The grace period has now passed in the AHL season, with teams now starting to form identities and the excuse of “it’s early in the season yet” starting to become less acceptable for struggling squads.
This also means it’s time for the AHL coach hot seat watch. Bench bosses from underperforming squads have to start trying to get things together to ensure that they will have a job through 2012-13 and the years to come.
Right now, one name on the hot seat list is Albany Devils head coach Rick Kowalsky.
Kowalsky in his third season as the Devils’ head coach and was hired after spending four seasons with Trenton in the ECHL. In his tenure, the Devils failed to make the playoffs in his first two seasons behind the bench. They were last in the Eastern Conference in 2010-11 with a 32-42-1-5 record and eighth in the East Division.
Things didn’t improve last year, as Albany was 14th in the conference and fifth in the Northeast Division with a 31-34-6-5 record. This meant the franchise had yet to make the Calder Cup Playoffs since becoming the Devils prior to the start of Kowalsky’s first year in Albany.
Now, the Devils are off to another slow start. They sit last in the conference and division with a 3-5-0-3 record.
Arguably, it isn’t supposed to be this way. Albany was supposed to have help from New Jersey due to the lockout, but some of those players have underperformed. Calder Trophy finalist Adam Henrique has just three goals in 11 games, while Bobby Butler, looking for a comeback season after signing with the Devils from the Ottawa Senators, has two points in 10 games.
The offense is scoring just two goals per game and has scored just one goal in three of the Devils’ first 11 games. Albany has been shutout in three of its five losses as well. In 2011-12, the Devils scored 2.5 goals per game.
On defense, Eric Gelinas, the team’s leading defensive scorer with 37 points in 2011-12, has yet to suit up after being hit in the mouth with a puck. However, the Devils are surrendering 2.54 goals per game and have given up at least three goals in five games already.
Adam Larsson has been able to give the blue line a boost with five points, but it’s just not enough overall.
Also under Kowalsky’s watch, Keith Kinkaid has a losing record in goal, posting a 1-4-1 mark. His goals-against average (2.32) and save percentage (.920) are solid, but he has to have a better record if he is going to be New Jersey’s future netminder.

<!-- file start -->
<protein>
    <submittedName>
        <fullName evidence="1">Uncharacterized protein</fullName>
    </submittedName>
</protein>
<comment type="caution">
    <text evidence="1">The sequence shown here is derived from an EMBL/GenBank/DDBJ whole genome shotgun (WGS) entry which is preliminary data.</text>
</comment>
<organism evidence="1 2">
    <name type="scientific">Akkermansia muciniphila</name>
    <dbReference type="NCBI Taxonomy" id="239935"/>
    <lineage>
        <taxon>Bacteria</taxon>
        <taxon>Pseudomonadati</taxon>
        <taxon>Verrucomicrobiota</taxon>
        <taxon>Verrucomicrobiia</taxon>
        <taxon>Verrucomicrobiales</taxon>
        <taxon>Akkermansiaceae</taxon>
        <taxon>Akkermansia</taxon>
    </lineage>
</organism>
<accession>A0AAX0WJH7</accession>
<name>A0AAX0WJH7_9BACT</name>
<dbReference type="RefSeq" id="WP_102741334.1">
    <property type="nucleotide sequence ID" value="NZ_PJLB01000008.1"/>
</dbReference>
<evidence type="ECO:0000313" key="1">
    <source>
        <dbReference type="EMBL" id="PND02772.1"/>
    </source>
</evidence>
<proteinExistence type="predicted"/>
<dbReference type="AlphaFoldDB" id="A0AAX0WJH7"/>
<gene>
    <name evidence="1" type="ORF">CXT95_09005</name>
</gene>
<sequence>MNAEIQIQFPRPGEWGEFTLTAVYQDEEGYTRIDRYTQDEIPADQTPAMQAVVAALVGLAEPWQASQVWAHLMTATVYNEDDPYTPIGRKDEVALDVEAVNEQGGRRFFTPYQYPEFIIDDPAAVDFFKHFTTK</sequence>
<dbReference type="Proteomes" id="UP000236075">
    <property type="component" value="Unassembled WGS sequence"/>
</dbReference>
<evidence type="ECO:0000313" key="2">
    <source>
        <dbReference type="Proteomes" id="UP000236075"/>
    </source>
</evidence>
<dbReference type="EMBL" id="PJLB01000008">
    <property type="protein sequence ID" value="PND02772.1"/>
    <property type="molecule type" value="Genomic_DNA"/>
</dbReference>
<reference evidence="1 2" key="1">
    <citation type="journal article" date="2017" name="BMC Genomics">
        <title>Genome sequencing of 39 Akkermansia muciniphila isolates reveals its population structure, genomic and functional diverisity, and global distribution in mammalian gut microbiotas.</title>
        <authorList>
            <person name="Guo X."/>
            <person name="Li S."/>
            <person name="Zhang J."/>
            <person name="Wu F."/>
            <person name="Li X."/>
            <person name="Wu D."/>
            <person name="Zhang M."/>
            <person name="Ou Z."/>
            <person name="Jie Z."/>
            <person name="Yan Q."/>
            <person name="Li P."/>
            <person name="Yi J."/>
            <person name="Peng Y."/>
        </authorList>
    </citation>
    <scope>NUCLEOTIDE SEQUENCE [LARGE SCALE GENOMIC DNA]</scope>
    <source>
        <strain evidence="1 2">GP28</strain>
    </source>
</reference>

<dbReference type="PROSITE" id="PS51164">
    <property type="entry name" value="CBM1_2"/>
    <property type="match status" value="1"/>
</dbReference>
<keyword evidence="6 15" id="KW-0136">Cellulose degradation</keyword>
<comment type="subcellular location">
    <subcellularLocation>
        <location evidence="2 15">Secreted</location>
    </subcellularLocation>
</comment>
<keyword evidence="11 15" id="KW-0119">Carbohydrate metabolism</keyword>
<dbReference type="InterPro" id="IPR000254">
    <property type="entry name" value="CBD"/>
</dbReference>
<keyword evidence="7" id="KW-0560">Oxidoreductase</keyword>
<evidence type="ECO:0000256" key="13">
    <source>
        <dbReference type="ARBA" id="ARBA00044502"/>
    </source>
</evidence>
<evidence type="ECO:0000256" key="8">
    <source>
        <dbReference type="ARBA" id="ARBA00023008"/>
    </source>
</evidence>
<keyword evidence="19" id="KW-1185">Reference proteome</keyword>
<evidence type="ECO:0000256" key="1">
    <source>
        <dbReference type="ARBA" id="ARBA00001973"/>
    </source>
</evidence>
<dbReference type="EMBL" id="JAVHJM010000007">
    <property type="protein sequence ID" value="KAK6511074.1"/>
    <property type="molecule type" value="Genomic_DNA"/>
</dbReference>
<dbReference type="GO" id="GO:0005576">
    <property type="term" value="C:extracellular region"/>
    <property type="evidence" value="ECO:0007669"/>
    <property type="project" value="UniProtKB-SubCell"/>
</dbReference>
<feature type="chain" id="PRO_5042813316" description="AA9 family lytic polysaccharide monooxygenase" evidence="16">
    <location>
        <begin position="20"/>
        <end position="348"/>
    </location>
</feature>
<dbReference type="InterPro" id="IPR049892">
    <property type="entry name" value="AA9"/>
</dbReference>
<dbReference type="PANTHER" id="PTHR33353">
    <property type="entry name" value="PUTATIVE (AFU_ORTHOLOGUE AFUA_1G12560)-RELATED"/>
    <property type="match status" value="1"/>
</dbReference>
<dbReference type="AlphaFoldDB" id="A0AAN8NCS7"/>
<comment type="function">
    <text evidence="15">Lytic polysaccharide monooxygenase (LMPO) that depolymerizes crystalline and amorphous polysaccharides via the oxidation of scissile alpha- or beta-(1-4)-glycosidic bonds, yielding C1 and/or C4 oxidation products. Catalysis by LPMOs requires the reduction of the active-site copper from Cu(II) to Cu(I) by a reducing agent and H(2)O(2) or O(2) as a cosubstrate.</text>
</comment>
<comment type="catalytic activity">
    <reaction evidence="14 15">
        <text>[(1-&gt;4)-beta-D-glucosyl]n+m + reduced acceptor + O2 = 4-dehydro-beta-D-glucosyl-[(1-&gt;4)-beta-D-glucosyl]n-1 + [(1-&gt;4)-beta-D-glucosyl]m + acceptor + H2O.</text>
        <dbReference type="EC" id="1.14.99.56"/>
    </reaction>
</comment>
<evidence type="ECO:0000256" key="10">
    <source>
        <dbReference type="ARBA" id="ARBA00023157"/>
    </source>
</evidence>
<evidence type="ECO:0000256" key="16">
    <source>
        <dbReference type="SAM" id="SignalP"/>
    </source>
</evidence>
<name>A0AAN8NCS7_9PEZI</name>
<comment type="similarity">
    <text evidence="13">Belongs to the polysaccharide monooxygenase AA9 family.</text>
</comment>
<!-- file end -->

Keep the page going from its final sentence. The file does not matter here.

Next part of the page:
Kinkaid’s backup, Jeff Frazee, is 2-1-2 with a 1.94 GAA and .917 save percentage. However, he is far from dependable, as he is looking for his first winning season since the 2008-09 campaign when the Devils were based in Lowell.
The special teams are not much better from where they were last year. Albany’s power play, which was 29th in the league in 2011-12, is currently last in the AHL with a four percent success rate. The penalty kill is looking stronger so far, but not by much. It is 16th with an 82 percent success rate, but last year, it was 28th at 80 percent.
Let’s look at some more numbers from the season to date.
The Devils have yet to win consecutive games this year and have gone to a shootout three times, losing all of them. Furthermore, they have dropped leads five times, including allowing three second-period goals in a matchup with the Connecticut Whale. On opening night, the Devils were up 1-0 against the Manchester Monarchs, but surrendered two first-period goals to give Manchester all the offense it needed on its way to a win.
On Monday, Albany went up 2-1 against the Norfolk Admirals before allowing the Ads to score three straight goals, two of which were power-play goals. Albany managed to tie the game and take Norfolk to a shootout, but couldn’t complete the comeback.
Albany had some solid returning talent this year. In addition to Gelinas, Joe Whitney, last year’s leading scorer, is in his second pro season. He currently has three points in five games. Third-year pro Steve Zalewski, who tallied 41 points last year, is experienced, but is struggling with three points through nine games.
Sure, Kowalsky cannot be blamed for Gelinas’ injury or the fact that Mattias Tedenby has missed time with an illness. However, with plenty of experienced talent, the buck has to stop somewhere. This team is more than capable of putting together a winning streak and scoring more goals than it is at this time.
Furthermore, Albany has not had a team in the playoffs since 2010. The franchise made the postseason when it was still known as the River Rats, but that team was swept out of the East Division Finals. Kowalsky has yet to change that, and if things keep going like this, the Devils will once again be on the outside looking in come April.
Also, while getting to a shootout is better than losing in regulation, the Devils have to find ways to start scoring and convert one point into two. If nothing else, an extra shootout win can improve their place in the standings, possibly making a difference between sneaking into the playoffs and missing out, or giving them a higher spot in a conference standings tiebreaker.
While it may no longer be acceptable to say “it’s early in the season; give them time,” that doesn’t mean Devils fans and management shouldn’t demand results. There are some young players on the Devils, but the team is not completely inexperienced either. If the wins don’t start coming, it may be time to look into replacing Kowalsky.
For now, it’s safe to assume his seat is warm, but there is nothing stopping it from catching on fire.